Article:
Milestone from AUA: American University of Armenia adds Bachelor degree starting in September 2013

The American University of Armenia (AUA) will offer undergraduate education starting in September of 2013. The university has received accreditation by the Western Association of Schools and Colleges (WASC) and a license from the RA Ministry of Education and Science to offer four-year education.

This means that graduates of senior schools in Armenia can apply and if successful enter AUA and, for now, study business, English and Communications, as well as Computational Sciences. Until now – during its 20 year history – the university has had only graduate courses, trying not to upset the university environment in Armenia by establishing a radically new undergraduate system that could potentially detract from existing schools.

The university administration says the new faculties offer applied knowledge, and there is high demand for these professions in the job market.

AUA hopes to admit around 300 students per year to study for Bachelor’s degree and take this number up to 1,200 by 2017.

“All of us at AUA are excited about reaching this new milestone – to offer a high-quality undergraduate education to the future leaders of Armenia and the region. We remain committed to offer rigorous academics and an American education and look forward to a vibrant, international faculty and student body from Armenia and abroad,” AUA rector Bruce Boghossian said, when announcing the launch of the program.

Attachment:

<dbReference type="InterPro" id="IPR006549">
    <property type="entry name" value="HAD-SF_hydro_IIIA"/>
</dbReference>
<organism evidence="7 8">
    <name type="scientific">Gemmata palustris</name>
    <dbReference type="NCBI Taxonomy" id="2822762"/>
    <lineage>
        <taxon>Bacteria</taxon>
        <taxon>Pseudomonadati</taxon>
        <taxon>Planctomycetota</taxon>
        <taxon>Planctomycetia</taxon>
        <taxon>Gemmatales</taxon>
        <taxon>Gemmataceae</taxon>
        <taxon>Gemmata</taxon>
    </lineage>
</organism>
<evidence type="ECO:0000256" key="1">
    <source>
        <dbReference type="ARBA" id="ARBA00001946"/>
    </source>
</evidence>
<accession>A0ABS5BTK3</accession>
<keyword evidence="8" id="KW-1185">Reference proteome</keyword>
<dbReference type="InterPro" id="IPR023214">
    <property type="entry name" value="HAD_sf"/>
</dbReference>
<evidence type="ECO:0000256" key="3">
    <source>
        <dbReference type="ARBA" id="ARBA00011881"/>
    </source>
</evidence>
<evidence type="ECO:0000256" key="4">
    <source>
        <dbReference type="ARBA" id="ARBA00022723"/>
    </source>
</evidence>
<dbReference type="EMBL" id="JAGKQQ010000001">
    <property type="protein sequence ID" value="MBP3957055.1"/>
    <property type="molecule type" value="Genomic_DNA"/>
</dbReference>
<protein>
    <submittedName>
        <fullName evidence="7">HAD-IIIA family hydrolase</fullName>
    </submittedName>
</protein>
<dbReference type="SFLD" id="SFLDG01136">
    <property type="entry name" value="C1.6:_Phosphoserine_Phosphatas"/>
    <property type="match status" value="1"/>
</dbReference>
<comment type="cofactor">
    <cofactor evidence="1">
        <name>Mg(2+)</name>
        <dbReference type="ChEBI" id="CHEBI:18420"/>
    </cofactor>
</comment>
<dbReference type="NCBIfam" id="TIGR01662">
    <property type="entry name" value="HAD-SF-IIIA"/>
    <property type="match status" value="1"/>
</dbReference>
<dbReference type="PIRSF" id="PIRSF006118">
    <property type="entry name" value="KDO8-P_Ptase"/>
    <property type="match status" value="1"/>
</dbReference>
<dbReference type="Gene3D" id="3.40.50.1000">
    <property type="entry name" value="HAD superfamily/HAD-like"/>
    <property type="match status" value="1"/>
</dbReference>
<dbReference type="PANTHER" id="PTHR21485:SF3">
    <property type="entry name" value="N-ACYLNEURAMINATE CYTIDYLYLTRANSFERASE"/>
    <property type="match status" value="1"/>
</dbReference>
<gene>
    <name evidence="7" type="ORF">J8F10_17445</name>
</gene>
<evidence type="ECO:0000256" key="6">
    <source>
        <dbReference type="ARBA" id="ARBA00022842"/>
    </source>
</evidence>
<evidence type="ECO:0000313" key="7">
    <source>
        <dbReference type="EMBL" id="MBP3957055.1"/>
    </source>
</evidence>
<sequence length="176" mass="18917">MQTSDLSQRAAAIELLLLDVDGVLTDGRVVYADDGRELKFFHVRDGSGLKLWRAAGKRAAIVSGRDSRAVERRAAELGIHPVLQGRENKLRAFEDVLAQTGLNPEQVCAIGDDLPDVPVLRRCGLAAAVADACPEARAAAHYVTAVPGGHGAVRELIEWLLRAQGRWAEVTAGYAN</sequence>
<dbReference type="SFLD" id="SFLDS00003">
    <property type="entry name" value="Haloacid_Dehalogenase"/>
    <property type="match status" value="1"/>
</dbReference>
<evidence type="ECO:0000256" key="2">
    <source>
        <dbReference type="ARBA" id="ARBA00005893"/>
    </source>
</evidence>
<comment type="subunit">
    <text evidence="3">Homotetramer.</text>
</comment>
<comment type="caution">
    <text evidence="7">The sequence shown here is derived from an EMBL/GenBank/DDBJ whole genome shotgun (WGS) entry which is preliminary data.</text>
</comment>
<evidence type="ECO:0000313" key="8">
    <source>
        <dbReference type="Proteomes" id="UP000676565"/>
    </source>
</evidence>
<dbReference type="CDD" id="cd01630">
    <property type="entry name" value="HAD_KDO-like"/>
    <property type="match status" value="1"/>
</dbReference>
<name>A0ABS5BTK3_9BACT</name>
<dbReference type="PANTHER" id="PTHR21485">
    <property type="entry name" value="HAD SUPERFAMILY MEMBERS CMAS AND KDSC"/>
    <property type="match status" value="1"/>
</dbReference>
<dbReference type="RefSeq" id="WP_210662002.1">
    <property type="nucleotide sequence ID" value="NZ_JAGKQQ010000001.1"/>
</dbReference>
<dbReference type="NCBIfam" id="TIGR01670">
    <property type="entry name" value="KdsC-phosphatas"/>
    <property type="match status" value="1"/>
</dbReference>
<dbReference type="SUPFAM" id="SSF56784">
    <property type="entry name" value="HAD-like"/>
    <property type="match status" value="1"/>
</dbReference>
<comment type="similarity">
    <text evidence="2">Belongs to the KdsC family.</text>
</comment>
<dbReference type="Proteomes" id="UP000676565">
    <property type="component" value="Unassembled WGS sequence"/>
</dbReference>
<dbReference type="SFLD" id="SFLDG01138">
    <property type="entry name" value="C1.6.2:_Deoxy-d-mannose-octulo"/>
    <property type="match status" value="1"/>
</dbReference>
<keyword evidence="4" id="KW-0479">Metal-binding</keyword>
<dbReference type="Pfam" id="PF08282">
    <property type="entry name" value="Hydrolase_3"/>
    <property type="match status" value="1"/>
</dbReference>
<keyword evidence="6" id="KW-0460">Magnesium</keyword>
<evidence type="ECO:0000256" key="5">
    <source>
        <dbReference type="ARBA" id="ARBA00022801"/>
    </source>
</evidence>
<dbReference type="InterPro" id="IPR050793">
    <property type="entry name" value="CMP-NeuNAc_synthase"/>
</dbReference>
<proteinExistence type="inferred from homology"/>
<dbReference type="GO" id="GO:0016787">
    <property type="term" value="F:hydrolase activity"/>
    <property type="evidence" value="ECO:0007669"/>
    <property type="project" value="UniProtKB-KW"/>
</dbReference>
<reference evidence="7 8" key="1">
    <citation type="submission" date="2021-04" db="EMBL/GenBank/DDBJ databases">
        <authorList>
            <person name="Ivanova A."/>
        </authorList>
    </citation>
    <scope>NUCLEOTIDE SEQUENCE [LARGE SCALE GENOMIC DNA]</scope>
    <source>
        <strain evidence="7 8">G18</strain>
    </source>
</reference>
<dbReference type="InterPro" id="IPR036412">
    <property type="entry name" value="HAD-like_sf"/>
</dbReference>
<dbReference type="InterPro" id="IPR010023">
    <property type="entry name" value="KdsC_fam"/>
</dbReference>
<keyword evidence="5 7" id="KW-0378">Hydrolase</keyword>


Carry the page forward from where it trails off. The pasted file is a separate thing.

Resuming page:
Entering exams will be held by AUA, except for the Armenian language test, which applicants take by a unified test system (high school graduation and university entrance together).

The tuition fee for business faculty will be 1.2 million drams (around $2,900), and the other faculties tuition will cost one million drams ($2,400).

“AUA has a ‘full-need’ financial aid policy, that is, we are committed to the principle that no Armenian student will ever be denied an AUA education because of inability to pay tuition. AUA also has a need-blind admissions policy. This means that students are admitted strictly on the basis of their academic merit, regardless of their need. Institutions that are both full-need and need-blind are rare anywhere in the world,” said President Boghosian.

One of the best universities in Armenia, AUA has some 2,100 graduates, 80 percent of whom have stayed to work in Armenia.